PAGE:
DOI: 10.1093/bjs/znad258.255 ISSN:

436 Total Arterial Revascularisation Complicated by Unexpected Vasoconstrictor Requirements

G Raj Krishna, M Taylor, N Nwaejike
  • Surgery



The debate surrounding conduit selection in multi-vessel coronary artery bypass grafting (CABG) persists. Whilst combined arterial and venous conduits remains the gold standard approach, some studies report superior long-term outcomes with total arterial revascularisation (TAR).

Case Description

A 48-year-old male was admitted with acute coronary syndrome. Investigations demonstrated significant triple vessel coronary artery disease with preserved biventricular systolic function. He had no major comorbidities. He underwent uneventful urgent off-pump CABG x 3 with TAR. Conduits used were a skeletonised left internal mammary artery (LIMA) and a radial artery. They were anastomosed to make a Y configuration. The LIMA was anastomosed end-to-side to the mid-LAD and the radial artery was anastomosed side-to-side to the first obtuse marginal and end-to-side to the posterior descending artery. Post-operatively the patient had significant drain output, resulting in haemodynamic instability and a significant increase in vasoconstrictor requirements. This led to vasoconstrictive spasm of the arterial grafts and cardiac arrest ensued. The patient underwent emergency re-sternotomy and institution of cardiopulmonary bypass. The arterial grafts were removed, and the patient was re-grafted with three saphenous vein grafts. The patient was successfully discharged home in a stable condition on the tenth post-operative day.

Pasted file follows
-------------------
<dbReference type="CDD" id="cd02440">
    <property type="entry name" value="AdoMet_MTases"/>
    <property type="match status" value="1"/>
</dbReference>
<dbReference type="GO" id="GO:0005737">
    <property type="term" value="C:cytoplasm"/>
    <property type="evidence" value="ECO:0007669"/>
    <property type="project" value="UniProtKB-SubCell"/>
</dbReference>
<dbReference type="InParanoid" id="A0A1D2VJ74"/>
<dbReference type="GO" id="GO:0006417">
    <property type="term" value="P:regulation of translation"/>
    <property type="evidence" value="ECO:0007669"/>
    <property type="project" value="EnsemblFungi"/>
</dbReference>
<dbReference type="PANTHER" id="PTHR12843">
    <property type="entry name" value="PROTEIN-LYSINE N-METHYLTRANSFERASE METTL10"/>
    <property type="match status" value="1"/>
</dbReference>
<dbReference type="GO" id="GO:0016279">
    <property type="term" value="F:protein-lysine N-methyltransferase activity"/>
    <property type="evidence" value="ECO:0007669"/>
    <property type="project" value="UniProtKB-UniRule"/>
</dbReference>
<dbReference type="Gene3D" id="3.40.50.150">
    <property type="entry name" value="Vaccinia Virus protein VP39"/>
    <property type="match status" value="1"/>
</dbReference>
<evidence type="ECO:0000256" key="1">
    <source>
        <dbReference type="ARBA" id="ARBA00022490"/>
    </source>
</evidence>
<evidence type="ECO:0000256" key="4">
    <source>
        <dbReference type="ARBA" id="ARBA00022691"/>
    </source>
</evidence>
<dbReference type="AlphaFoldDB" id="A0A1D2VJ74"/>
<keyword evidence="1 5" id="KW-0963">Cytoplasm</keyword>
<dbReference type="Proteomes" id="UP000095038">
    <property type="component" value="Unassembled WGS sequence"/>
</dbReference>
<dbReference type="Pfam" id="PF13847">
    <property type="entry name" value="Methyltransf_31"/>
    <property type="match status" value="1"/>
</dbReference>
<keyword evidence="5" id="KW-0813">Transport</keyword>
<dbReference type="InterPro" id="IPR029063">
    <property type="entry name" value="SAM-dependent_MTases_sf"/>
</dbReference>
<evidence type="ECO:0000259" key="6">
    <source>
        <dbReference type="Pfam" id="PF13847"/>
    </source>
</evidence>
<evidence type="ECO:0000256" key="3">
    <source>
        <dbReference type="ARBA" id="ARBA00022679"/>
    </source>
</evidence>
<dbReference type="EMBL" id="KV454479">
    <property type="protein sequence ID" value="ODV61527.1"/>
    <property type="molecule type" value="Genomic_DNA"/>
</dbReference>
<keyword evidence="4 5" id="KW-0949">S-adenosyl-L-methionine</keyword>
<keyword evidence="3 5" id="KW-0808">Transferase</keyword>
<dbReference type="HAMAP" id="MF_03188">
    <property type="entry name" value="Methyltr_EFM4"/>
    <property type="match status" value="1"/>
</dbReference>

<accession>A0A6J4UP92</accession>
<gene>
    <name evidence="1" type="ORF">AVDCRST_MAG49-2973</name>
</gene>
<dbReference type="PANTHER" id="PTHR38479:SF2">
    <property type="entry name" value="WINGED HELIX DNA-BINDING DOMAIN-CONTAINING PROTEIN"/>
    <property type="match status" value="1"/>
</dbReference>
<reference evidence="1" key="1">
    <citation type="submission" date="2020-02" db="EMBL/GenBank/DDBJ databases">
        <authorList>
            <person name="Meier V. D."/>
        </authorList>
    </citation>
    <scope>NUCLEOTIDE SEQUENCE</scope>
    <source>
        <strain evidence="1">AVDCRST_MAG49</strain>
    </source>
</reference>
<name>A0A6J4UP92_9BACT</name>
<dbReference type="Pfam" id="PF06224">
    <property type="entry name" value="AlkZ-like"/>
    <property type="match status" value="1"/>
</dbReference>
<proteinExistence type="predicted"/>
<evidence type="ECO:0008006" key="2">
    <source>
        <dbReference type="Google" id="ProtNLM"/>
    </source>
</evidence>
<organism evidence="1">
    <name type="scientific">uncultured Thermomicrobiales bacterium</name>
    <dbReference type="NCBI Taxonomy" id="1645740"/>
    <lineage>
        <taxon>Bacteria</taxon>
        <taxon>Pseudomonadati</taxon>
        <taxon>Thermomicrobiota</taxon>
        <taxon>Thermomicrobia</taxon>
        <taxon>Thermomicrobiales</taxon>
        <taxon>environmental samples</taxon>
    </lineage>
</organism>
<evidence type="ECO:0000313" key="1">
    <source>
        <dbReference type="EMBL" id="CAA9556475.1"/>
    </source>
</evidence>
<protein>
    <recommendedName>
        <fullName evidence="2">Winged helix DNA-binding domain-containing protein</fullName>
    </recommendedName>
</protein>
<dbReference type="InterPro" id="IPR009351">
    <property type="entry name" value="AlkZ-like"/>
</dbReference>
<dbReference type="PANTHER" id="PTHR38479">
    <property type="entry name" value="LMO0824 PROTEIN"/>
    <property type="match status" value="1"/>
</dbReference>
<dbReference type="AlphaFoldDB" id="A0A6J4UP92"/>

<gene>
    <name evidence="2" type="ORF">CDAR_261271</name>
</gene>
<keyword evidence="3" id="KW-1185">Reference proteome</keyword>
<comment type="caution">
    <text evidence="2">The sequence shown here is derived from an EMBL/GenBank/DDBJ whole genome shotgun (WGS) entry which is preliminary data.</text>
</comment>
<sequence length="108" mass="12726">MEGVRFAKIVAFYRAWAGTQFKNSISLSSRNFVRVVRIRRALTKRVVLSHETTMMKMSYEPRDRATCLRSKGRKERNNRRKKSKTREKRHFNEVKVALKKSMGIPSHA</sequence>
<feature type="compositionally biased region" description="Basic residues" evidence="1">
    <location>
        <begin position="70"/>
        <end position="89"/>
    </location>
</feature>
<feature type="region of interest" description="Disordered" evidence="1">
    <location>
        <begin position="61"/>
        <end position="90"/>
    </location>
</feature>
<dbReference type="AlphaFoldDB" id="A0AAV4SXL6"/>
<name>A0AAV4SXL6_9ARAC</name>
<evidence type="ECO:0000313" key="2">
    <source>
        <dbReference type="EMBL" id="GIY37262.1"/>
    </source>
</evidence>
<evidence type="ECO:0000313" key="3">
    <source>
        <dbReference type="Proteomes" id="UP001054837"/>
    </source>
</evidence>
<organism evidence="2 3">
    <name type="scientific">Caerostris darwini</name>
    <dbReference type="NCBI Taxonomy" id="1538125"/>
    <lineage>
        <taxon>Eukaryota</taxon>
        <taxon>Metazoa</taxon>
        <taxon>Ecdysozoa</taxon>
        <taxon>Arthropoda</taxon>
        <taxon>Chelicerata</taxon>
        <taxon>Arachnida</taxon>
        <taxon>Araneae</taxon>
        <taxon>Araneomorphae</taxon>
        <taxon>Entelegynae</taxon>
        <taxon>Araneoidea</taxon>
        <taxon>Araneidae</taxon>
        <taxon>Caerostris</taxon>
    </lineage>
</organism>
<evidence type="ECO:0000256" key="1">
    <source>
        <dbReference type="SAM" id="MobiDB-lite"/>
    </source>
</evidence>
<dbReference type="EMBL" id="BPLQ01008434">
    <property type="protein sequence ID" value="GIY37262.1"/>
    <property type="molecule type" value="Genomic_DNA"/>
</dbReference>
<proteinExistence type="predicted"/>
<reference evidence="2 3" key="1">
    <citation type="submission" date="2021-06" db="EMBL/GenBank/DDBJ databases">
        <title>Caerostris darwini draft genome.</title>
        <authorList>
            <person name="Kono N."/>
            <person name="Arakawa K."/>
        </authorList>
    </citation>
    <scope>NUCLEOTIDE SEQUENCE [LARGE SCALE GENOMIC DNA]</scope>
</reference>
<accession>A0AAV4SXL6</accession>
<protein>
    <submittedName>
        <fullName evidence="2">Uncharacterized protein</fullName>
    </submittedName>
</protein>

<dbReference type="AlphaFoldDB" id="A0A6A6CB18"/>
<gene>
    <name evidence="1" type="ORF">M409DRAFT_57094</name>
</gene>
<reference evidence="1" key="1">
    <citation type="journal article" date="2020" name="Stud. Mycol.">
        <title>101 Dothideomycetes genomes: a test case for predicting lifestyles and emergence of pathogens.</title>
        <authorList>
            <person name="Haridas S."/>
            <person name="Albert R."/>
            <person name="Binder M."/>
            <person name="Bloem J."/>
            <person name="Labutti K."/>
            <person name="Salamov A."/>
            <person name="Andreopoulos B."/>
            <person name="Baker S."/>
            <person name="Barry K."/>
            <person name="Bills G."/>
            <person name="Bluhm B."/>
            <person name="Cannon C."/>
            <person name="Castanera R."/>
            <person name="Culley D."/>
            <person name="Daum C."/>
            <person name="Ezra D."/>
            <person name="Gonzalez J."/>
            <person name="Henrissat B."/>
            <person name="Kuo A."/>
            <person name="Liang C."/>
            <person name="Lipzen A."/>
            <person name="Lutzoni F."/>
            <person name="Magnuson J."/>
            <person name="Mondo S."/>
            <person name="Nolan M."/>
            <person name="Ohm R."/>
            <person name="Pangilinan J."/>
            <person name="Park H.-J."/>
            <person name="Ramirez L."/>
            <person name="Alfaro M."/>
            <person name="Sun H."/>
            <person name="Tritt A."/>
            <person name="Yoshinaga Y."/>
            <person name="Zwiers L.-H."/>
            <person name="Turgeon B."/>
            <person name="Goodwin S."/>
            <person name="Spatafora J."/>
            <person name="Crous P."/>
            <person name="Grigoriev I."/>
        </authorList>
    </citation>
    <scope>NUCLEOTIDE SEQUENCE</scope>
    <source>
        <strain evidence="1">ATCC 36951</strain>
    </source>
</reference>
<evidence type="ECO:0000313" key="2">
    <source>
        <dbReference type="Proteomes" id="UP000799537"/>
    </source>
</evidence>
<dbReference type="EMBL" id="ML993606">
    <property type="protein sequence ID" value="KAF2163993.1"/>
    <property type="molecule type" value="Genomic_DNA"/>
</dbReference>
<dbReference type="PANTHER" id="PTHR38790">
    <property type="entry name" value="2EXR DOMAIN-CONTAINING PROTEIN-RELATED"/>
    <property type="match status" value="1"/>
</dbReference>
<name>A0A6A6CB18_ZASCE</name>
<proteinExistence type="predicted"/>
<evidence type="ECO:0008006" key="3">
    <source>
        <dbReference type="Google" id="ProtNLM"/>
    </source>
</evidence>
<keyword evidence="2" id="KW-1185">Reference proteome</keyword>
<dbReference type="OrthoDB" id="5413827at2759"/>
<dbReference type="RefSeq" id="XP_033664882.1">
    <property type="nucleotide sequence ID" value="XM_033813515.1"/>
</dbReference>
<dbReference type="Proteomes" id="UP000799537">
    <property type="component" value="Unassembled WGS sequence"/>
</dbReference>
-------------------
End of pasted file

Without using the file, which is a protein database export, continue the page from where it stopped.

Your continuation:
Careful management of post-operative complications in patients who underwent TAR is required in order to reduce the risk of arterial graft spasm. Pre-operative planning should include the consideration of alternative conduit strategies in patients where higher post-operative vasoconstrictor requirements are anticipated.

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